New Zealand's language is firstly English, Maori is a second language also spoken by many people in New Zealand.

Directory Shortcut

New Zealand Language

Official Languages

English and Maori are the official languages of New Zealand. Maori became an official language in 1987.

In April 2006, New Zealand became the first country to declare sign language as an official language, alongside Maori and English.

New Zealand Sign Language, or NZSL, is the main language of the deaf community in New Zealand.

Te Reo Maori - the Maori Language

Maori is only used in New Zealand and nowhere else in the world. Despite its official status, the language continues to struggle against being lost.

In the 1840 Treaty of Waitangi, Queen Victoria promised the Maori that their language would be protected.

However, Maori language was discouraged in schools, either formally or informally, and some elders can remember being punished for speaking the language. The Maori language was in danger of dying out, as by the 1920's only a few schools taught Maori grammar and many parents encouraged their children to learn English. 'Korero Pakeha' (Speak English) was seen as essential as it was needed for the workplace and other activities.

It is only recently that the Maori language has gathered widespread support. In the present, the Maori language is commonly used in the media and at school.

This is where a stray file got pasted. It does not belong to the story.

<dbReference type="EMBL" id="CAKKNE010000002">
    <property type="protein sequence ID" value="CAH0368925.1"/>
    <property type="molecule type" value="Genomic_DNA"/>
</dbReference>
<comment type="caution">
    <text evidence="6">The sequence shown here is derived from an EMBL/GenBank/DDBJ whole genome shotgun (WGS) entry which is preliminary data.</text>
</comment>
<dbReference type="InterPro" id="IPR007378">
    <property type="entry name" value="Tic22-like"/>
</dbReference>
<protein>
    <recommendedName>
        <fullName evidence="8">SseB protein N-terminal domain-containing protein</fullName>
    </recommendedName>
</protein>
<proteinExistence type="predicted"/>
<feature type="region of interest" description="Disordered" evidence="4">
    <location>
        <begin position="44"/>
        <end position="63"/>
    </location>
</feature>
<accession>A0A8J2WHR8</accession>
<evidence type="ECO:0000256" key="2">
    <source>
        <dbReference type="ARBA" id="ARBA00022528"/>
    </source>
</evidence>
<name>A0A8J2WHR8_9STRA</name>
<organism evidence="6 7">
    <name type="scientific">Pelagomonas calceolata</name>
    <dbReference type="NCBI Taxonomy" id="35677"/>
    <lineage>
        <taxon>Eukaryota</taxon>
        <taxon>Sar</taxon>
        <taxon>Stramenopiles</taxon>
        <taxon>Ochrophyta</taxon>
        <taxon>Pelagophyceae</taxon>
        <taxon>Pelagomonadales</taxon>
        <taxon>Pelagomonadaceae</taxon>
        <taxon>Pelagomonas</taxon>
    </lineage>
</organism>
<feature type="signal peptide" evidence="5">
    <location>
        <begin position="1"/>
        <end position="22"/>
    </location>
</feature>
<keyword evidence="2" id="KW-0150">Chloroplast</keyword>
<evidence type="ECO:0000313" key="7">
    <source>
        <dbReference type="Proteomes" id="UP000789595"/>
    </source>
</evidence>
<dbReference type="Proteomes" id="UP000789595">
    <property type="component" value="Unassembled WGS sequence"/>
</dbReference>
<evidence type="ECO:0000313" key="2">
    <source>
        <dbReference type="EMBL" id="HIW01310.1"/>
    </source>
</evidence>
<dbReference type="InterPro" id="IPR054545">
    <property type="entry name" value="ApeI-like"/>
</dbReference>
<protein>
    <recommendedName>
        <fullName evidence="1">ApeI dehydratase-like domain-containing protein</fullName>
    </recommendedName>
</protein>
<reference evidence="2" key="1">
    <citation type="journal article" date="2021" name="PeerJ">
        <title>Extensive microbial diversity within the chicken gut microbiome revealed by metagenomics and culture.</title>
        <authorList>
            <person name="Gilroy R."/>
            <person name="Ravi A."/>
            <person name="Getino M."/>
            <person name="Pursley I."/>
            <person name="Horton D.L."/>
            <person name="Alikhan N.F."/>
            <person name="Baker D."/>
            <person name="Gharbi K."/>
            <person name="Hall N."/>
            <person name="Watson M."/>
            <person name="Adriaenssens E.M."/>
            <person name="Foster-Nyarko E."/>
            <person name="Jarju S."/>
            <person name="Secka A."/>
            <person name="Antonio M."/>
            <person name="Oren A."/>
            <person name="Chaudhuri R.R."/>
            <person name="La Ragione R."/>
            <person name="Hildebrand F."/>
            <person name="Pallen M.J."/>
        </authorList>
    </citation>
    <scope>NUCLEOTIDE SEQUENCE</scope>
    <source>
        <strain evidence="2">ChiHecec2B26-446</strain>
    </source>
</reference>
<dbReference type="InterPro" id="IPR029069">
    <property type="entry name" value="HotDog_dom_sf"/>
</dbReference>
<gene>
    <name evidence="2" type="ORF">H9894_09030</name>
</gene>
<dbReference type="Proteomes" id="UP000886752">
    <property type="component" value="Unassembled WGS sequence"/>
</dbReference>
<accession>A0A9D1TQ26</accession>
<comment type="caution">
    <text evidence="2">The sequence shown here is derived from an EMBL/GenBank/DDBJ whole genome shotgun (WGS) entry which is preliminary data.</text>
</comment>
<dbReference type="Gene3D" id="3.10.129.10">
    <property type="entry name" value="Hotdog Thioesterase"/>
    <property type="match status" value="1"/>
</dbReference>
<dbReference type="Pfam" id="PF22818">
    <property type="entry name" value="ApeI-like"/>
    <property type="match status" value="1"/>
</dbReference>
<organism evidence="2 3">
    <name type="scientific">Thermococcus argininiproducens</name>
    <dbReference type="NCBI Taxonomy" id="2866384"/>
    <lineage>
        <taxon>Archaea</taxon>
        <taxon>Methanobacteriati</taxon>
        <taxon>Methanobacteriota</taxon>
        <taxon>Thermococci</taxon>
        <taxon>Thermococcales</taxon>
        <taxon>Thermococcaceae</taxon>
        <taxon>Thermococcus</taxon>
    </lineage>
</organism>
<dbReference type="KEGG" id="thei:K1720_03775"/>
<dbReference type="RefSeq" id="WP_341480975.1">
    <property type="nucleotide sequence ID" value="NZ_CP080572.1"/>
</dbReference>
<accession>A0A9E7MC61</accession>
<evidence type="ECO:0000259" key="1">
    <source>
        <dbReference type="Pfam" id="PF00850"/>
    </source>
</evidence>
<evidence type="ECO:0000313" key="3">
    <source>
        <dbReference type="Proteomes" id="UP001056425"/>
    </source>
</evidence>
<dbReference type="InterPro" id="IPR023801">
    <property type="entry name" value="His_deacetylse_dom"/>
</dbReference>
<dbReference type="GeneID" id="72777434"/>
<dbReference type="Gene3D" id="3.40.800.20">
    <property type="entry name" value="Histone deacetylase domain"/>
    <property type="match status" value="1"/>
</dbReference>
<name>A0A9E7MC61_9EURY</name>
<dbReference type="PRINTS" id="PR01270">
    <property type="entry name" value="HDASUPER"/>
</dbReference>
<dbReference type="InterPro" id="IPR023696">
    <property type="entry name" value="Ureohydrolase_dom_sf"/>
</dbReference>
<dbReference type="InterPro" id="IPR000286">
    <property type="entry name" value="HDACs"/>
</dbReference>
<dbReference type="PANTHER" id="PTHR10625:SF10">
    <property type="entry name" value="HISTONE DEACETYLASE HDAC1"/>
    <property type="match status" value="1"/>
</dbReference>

A recent survey by the New Zealand government shows about 130,000 people speak some Maori.

A visit to New Zealand will introduce you to many Maori place names, such as Onehunga, Whangamomona, Kahikatea and Nguru. There are also many Maori cultural attractions and places that you can visit to meet the Maori people, learn of their heritage and traditions and try their food.

Learn some Maori

The Maori language has a logical structure, with very consistent rules of pronunciation. It consists of five vowel sounds: a e i o u ('a' as in 'car', 'e' as in 'egg', 'i' like the 'ee' in 'tee', 'u' like an 'o' in 'to'). There are eight consonants in Maori similar to those in English - 'h', 'k', 'm', 'n', 'p', 'r', 't', and 'w'. There are also two different consonants - 'wh' and 'ng'. Many Maori pronounce the 'wh' sound similar to our 'f'. The 'ng' is similar to our own 'ng' sound in a word like 'sing', except that in Maori, words can start with 'ng'.

  • Kia ora - Hello
  • Kia ora tatou - Hello everyone
  • Tena koe - Greetings to you (said to one person)
  • Tena koutou - Greeting to you all
  • Haere mai - Welcome
  • Nau mai - Welcome
  • Kei te pehea koe? - How's it going?
  • Kei te pai - Good
  • Tino pai - Really good
  • Haere ra - Farewell
  • Ka kite ano - Until I see you again (Bye)
  • Hei konei ra - See you later

View more information about the Maori culture.

View more key facts and information about New Zealand.

Book Accommodation

Nights

Featured

Introducing the Kiwi VIP Discount Card ASB Foreign Exchange New Zealand Coach Tours New Zealand Self Drive Tours Luxury Tours New Zealand
Bluebridge Cook Strait Ferry

Translate

Travel Competition

Online Games

Tourism Jobs